The process is fully described in a recent book from Ken Schwaber and Mike Beedle, Agile Software Development with Scrum (Prentice Hall, 2001).

A key principle of Scrum is its recognition that fundamentally empirical challenges cannot be addressed successfully in a traditional predictive or planned manner.

Thus, Scrum adopts an empirical approach.
It accepts that the problem cannot be fully understood or defined.
It focuses on maximizing the team's ability to deliver quickly and respond to emerging requirements.
It recognises that flexibility will be needed in resolving problems.

It has been used to produce financial, internet and medical products.

Characteristics of Scrum

Scrum enables the creation of self-organizing teams by encouraging co-location of all team members, and high verbal communication across all team members and disciplines that are involved in the project.

Scrum identifies values, practices, and rules in a development framework that can be quickly implemented and repeated.

It allows teams to choose the amount of work to be done and decide how best to do it, thereby providing a more enjoyable and productive working environment.
Scrum is ideally suited for projects with rapidly changing or highly emergent requirements.

Scrum consists of a series of 30 day sprints, each sprint producing an executable.
Between sprints, all interested parties evaluate progress and re-evaluate technical and business requirements.
Work is re-established and the team enters into another sprint.

It is designed to adapt to changing requirements during the development process at short, regular intervals, Scrum allows teams to prioritize customer requirements and adapt the work product in real time to customer needs.

Another terminology you may meet is:

  • Scrum Toon:

A cartoon used to explain scrum and its intricacies on teams where scrum is first implemented.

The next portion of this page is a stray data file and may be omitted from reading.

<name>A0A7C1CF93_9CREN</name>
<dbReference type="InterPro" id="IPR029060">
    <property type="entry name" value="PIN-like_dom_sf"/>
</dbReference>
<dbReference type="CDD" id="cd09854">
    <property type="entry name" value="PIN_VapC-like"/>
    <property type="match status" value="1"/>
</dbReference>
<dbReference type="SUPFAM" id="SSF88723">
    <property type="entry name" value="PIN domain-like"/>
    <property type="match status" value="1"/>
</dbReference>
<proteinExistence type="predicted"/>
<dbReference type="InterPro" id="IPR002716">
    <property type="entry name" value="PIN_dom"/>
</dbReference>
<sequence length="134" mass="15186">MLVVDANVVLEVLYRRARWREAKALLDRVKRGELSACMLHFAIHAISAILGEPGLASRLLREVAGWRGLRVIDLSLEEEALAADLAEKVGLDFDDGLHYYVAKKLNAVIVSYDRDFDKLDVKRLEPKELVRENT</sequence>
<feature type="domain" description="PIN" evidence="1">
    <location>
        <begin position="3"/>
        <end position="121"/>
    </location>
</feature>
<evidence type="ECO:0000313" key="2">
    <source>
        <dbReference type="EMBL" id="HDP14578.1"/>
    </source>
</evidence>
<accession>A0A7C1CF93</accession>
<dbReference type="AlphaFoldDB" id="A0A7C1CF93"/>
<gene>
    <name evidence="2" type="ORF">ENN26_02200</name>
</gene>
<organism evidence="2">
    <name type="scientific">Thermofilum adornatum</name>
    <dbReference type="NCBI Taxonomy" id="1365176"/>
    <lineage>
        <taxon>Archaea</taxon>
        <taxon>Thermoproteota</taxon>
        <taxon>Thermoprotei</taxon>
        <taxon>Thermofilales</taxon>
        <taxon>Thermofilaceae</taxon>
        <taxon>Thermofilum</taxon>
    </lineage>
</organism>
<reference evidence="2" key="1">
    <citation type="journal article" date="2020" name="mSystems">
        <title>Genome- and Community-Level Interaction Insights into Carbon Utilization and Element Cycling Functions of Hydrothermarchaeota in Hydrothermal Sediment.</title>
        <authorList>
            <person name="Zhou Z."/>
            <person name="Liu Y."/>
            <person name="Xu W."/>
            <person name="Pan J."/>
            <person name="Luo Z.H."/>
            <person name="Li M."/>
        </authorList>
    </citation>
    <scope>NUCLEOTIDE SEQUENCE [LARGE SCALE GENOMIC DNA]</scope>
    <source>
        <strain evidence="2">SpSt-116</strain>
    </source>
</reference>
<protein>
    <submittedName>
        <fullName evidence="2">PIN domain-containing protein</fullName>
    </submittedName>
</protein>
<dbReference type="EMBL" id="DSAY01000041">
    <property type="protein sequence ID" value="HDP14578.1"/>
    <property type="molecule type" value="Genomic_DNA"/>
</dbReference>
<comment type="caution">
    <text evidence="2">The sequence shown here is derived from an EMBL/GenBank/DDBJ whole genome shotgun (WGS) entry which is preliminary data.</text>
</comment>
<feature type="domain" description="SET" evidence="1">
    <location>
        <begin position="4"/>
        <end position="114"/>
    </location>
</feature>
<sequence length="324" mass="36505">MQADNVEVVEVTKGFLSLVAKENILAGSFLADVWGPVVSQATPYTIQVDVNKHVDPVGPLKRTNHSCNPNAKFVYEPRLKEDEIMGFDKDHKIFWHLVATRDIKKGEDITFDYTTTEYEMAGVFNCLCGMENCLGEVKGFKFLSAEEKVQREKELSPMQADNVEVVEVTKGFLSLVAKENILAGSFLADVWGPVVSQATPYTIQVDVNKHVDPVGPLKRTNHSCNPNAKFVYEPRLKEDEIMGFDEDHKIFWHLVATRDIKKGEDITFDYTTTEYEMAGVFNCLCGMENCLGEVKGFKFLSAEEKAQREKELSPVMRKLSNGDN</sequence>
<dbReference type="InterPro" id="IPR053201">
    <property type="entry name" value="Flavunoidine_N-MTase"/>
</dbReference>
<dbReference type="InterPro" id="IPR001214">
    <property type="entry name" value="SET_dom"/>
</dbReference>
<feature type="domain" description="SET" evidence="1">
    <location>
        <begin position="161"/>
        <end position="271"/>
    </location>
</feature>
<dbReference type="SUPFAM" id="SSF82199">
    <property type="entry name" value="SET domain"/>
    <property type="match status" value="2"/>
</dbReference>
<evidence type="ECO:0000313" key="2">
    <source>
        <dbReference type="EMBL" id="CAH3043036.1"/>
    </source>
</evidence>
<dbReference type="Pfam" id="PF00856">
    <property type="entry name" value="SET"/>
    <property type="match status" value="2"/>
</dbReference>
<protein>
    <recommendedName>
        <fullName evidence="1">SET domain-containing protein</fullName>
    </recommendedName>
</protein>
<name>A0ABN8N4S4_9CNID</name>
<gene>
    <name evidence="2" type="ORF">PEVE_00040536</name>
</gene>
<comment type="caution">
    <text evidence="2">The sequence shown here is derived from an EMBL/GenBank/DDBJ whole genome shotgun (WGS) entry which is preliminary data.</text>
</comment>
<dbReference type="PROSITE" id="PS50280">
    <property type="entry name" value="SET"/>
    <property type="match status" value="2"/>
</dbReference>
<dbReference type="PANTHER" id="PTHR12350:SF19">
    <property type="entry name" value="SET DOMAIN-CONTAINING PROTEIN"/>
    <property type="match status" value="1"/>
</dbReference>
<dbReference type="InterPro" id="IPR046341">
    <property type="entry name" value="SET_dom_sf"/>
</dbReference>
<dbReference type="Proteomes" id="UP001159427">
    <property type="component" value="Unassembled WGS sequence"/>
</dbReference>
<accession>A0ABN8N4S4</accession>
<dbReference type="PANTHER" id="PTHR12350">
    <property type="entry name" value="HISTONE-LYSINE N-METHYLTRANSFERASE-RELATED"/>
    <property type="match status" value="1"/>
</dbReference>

Product Backlog

This is a prioritised list of all work to be completed prior to releasing a product.
Compare this to the ‘products’ under PRINCE2®.

When a project begins there is no comprehensive effort to write down all the possible tasks or requirements.
Instead, the project team writes down all the obvious tasks, which is usually plenty for a first sprint.
The Product Backlog is then allowed to grow and change as more is learned about the product and its customers.

One person maintains and prioritizes the backlog list.
Anyone can request that an item be put on the Product Backlog list.

Between sprints, all involved parties and the engineering team meet to determine which work can be completed in the next sprint, and what the executable will be.

Product Backlog items are expanded into one or more Sprint Backlog tasks.

The choice of which items to sprint usually falls to those of highest priority.
The prioritisation technique used can be fairly rudimentary.

More information can be found in the online encyclopaedia Wikipedia.

Under PRINCE2 2009 [see ‘The Complete Project Management plus PRINCE2’] planning is covered by the Plans theme.
The purpose of the Plans theme is to facilitate communication and control by defining the means of delivering the products (the where and how, by whom, and estimating the when and how much).
[see Plans - Purpose]

PRINCE2® is a Registered Trade Mark of the Office of Government Commerce in the United Kingdom and other countries.